More junk science debunked: Probation urinalysis testing and analysis by undertrained probation officers halted

As I have written many times, science should be reserved to true, credentialed scientists. The worst thing in the world is the veneer of science whereby some technique earns admissibility and presumed validity simply because it has been in the Courtroom repeatedly.

We need to start challenging more of these sacred cows in the courtroom.

DA’s office stops using county department’s drug tests

By Brian Rogers
Published 3:23 p.m., Tuesday, August 28, 2012

The Harris County District Attorney’s Office will stop using results from drug tests administered by the county’s probation department in the wake of testimony from department employees that shoddy record keeping, human error and lack of oversight may mean none of the 25,000 tests a month can be verified.

“In recent court testimony, senior adult probation department officials revealed previously undisclosed issues concerning the accuracy and reliability of urinalysis testing performed by and on behalf of their agency,” said District Attorney Pat Lykos in a prepared statement.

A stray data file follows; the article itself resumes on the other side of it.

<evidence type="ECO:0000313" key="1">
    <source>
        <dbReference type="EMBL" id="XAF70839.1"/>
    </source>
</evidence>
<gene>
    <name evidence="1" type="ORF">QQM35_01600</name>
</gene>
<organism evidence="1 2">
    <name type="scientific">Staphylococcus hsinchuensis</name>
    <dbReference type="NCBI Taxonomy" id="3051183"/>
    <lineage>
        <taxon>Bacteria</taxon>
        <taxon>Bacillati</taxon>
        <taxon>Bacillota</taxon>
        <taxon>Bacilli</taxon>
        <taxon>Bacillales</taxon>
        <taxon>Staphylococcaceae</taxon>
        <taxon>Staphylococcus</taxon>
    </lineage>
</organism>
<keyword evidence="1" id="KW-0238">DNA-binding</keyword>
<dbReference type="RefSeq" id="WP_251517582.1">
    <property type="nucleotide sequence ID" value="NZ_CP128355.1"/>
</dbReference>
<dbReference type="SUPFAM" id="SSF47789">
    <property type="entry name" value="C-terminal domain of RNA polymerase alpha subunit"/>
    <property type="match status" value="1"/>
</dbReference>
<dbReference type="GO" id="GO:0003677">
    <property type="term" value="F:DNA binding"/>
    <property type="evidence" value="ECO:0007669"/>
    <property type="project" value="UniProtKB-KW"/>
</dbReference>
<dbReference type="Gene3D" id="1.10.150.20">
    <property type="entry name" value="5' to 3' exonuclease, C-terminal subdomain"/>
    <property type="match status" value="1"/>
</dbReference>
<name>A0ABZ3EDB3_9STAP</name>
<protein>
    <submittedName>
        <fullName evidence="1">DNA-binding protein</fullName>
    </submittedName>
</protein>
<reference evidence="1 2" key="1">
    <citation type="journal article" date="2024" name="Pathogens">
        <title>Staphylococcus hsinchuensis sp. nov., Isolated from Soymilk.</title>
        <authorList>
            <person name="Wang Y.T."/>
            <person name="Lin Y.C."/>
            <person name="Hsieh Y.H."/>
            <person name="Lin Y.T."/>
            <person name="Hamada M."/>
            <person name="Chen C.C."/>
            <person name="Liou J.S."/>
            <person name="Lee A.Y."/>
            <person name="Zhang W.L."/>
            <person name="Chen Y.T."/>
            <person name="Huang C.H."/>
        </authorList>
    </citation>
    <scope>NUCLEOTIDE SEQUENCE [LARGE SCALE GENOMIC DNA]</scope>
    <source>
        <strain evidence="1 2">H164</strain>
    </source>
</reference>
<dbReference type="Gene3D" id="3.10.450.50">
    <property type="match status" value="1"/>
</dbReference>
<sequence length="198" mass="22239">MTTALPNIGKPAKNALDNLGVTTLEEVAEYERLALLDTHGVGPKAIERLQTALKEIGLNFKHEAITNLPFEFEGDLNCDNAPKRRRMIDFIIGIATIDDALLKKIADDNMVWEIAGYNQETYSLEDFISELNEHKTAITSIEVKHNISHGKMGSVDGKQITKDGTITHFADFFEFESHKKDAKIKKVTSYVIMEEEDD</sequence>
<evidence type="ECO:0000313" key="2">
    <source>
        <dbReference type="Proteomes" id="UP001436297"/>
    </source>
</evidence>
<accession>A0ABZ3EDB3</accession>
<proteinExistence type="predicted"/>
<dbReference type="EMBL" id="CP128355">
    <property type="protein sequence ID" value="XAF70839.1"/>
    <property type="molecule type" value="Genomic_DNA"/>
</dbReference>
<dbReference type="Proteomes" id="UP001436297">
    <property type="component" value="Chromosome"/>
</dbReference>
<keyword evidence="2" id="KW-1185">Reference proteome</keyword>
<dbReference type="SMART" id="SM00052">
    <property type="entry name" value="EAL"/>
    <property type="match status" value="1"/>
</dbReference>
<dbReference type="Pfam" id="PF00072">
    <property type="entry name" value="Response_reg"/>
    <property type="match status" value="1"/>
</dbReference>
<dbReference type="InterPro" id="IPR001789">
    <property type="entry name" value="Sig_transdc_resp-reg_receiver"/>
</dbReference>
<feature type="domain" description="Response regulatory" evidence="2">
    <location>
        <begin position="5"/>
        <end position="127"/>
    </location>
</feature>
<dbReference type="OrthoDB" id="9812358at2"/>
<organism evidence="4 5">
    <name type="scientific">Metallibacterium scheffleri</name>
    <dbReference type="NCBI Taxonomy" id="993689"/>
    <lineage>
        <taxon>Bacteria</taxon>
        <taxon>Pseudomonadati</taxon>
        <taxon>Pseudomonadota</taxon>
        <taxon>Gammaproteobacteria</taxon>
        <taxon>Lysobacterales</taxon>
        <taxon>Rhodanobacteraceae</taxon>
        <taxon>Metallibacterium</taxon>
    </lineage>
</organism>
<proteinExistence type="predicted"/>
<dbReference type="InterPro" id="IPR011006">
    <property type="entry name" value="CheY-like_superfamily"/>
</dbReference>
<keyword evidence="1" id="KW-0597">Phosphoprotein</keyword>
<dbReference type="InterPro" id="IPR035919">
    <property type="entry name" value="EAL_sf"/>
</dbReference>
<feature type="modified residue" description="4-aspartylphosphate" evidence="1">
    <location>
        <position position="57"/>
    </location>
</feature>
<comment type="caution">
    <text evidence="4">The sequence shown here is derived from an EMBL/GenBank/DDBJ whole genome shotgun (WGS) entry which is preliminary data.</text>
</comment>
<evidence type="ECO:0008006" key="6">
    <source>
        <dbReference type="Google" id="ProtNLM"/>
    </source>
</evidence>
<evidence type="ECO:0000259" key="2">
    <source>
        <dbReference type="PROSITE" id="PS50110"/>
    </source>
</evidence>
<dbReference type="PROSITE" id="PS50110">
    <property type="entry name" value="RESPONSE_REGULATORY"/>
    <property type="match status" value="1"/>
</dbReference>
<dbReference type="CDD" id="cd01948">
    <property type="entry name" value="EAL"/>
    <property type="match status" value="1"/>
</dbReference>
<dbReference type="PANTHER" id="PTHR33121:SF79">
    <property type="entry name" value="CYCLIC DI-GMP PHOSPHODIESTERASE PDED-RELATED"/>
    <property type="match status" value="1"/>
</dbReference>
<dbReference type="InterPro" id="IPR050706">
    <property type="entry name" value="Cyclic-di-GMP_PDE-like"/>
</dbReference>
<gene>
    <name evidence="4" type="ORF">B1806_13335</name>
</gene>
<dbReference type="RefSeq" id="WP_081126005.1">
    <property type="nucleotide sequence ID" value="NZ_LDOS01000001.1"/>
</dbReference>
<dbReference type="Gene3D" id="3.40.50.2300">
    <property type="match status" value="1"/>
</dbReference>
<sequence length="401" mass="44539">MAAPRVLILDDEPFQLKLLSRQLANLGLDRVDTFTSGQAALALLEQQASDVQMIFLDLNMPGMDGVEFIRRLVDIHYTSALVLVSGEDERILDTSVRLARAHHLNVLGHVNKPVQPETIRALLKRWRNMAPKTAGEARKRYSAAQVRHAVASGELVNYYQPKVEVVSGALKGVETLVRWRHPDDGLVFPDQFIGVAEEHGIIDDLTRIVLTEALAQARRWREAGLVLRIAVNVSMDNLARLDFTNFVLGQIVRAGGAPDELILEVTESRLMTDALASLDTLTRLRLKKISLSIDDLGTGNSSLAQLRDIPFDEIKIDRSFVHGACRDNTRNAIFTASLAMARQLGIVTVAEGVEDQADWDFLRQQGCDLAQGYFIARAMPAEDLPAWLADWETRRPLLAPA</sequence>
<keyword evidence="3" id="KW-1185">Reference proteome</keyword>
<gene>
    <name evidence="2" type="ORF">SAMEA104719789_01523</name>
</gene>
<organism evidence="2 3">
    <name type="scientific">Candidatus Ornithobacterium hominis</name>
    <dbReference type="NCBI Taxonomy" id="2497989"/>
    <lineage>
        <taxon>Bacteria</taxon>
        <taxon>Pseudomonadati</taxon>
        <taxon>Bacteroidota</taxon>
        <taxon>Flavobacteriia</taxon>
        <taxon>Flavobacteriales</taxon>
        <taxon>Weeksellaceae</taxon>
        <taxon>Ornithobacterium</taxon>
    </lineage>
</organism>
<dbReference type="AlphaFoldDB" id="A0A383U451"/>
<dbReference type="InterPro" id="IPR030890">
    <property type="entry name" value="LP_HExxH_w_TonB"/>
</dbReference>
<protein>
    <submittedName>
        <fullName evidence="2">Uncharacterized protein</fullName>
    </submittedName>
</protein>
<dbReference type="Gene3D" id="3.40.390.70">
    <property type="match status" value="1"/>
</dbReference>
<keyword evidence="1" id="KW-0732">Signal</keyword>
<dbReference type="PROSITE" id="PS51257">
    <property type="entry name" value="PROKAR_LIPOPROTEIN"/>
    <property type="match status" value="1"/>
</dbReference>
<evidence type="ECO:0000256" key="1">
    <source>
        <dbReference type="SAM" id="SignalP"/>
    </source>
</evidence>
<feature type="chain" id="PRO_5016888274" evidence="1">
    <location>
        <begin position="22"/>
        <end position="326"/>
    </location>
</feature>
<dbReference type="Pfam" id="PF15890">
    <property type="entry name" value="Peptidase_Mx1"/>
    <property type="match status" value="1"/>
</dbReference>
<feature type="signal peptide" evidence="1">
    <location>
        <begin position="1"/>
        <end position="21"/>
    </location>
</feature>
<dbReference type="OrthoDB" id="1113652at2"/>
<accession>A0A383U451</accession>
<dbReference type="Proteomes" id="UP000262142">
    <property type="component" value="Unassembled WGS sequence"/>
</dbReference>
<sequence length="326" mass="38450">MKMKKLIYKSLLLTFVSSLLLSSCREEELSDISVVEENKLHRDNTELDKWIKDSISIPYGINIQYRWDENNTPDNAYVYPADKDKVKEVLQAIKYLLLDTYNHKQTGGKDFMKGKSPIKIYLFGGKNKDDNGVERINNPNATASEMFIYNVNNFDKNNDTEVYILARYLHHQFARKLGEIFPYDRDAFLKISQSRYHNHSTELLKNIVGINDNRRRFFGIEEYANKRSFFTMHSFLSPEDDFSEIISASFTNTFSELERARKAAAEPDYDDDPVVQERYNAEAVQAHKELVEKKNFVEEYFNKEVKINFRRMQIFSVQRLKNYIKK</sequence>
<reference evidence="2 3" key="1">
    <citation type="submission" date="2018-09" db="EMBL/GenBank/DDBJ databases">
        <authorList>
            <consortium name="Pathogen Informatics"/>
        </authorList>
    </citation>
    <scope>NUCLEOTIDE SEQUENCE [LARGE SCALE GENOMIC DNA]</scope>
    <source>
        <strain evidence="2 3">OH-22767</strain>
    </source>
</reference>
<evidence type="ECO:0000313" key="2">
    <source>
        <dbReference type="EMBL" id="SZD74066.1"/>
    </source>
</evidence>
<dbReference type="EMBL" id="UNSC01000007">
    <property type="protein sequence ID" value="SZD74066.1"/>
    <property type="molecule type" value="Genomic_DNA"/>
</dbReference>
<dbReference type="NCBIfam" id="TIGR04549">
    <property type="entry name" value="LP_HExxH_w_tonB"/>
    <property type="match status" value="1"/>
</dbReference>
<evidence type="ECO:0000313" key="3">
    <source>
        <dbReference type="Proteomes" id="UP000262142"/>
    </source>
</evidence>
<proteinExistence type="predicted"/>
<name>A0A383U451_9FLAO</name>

“This moratorium will remain in effect until I am assured of the accuracy of the department’s test results.”

The move did not surprise Lisa Andrews, the attorney who investigated the department’s procedures while preparing for a hearing in which prosecutors sought to use four positive drug tests to revoke probation for one of her clients.

During that three-day hearing, Andrews called to the stand the head of the Harris County Community Supervision and Corrections Department, his top deputies, several supervisors and technicians.

She also subpoenaed thousands of emails and documents to show that the department’s drug test results could not be relied on in court.

“Given all the weight and enormity of all the evidence that came in at that hearing, they had no choice,” Andrews said of the district attorney’s office decision. “Any objective person looking at the evidence in the hearing would be of the same opinion.”

In one example of data entry errors, Andrews showed that more than 30 people who originally tested negative for drugs later had their results changed, because a technician entering their identification numbers typed the numbers incorrectly, changing a batch of results that went to probation officers and, ultimately, the judges overseeing the probation.

In at least one of those cases, a probationer went to jail and lost his license over the mistake.

Richard Youst, 28, testified the error cost him his car, his job and his apartment, devastating his life.


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